“A little less Fargo and a little more Raising Arizona,” an editor wrote to me once about a story in which I’d killed off one of the characters.
First the editor buttered me up by saying that my story reminded him a bit of the Coen Brothers.
I was ready to put on hot pink lipstick just at the thought of my work reminding anyone of those guys, whose work I highly admire.
The film analogy was an especially apt one in this case, where I’d veered the story in too dark a direction for its overall tone. That comment stuck with me and has been a reminder of my tendency to write dark endings, whether or not they’re the right one for the story. The dead character was brought back to life in the aforementioned story, and the story was better for it.
But I keep having to learn the lesson over and over again with each new story. Recently, the Dogpatch reviewed a story of mine, which is due out this month in Clover: A Literary Rag, the gorgeous letterpress magazine published by the Independent Writers’ Studio.
In the small town in which I grew up, there was a guy we kids were afraid of for no justifiable reason I’ve ever known. My friend Cynda and I would ride our bikes really fast past his house on the way to school. That became the seed of the story “Dearest,” which started as my way to understand why we kids needed a monster to be afraid of, and why it was also fun to be afraid.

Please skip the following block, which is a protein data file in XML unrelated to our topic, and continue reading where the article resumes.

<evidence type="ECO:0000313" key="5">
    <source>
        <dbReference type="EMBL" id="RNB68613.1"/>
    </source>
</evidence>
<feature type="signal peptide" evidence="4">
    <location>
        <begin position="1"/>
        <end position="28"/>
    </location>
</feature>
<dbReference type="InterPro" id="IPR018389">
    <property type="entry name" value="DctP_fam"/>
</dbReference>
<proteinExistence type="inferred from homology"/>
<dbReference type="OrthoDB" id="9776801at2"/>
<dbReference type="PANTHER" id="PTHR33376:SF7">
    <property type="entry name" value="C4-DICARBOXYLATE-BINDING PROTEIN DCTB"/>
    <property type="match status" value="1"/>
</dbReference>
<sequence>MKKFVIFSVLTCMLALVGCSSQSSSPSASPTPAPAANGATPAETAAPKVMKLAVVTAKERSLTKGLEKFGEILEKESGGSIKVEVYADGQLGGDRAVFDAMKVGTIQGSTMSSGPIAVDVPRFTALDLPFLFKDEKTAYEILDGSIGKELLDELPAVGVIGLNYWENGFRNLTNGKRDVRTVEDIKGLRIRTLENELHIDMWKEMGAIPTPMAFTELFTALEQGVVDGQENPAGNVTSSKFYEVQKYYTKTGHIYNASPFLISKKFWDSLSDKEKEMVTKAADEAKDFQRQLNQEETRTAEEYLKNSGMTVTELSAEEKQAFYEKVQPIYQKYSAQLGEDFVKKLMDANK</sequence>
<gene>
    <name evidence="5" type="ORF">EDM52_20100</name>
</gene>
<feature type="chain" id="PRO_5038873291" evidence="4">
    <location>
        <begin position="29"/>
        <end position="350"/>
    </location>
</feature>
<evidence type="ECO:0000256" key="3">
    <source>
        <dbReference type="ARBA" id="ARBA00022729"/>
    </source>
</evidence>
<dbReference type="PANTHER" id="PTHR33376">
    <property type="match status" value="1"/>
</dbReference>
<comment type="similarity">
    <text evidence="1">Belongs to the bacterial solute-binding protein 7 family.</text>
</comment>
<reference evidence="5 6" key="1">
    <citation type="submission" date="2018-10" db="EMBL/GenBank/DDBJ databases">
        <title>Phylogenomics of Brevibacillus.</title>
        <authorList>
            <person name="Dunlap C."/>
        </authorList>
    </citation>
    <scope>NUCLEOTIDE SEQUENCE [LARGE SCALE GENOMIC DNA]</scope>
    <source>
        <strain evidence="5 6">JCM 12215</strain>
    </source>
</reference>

My usual flaw kicked in, and I wrote the story with one dark ending after another. It didn’t work and didn’t sell. Eventually, with the help of talented readers, I realized it was time to cross the state line into Arizona, although to be obstinate, I set the ending in North Dakota to have a little inside joke with myself and also because I love North Dakota and it’s always fun to write about it. I also have family buried there, so it was personally meaningful to have the talked-about headstone of the character’s dead mother placed there.
I just wrote a note to a writer (who is very good) that his ending is too tidy. In his effort to wrap up loose ends, he dutifully answered all of the questions in the story, leaving less for the reader to ponder over after putting down the book. This writer’s habit might be to be too neat in the end.
One of my favorite endings is Steinbeck’s The Grapes of Wrath, which delivers hopelessness and hope side by side and with such grace and intensity that it’s impossible to forget after reading it. I don’t know if I’d classify Steinbeck’s ending as Fargo or Arizona, maybe both. I’d classify it as about as perfect as one can get.
The writer Dagoberto Gilb said in a workshop I attended that he always knows where’s he going when he writes. I can see how knowing from the start whether you’re in Fargo or Arizona would help a lot and whether to bring a snow shovel or extra water. It must, because damn, Gilb’s stories are pretty amazing. So maybe my problem is as much about the opening as about the ending.
Then there’s the middle—Colorado? Oregon? Wherever we end up, the journey is always wildly worth it.
XO Laurel Leigh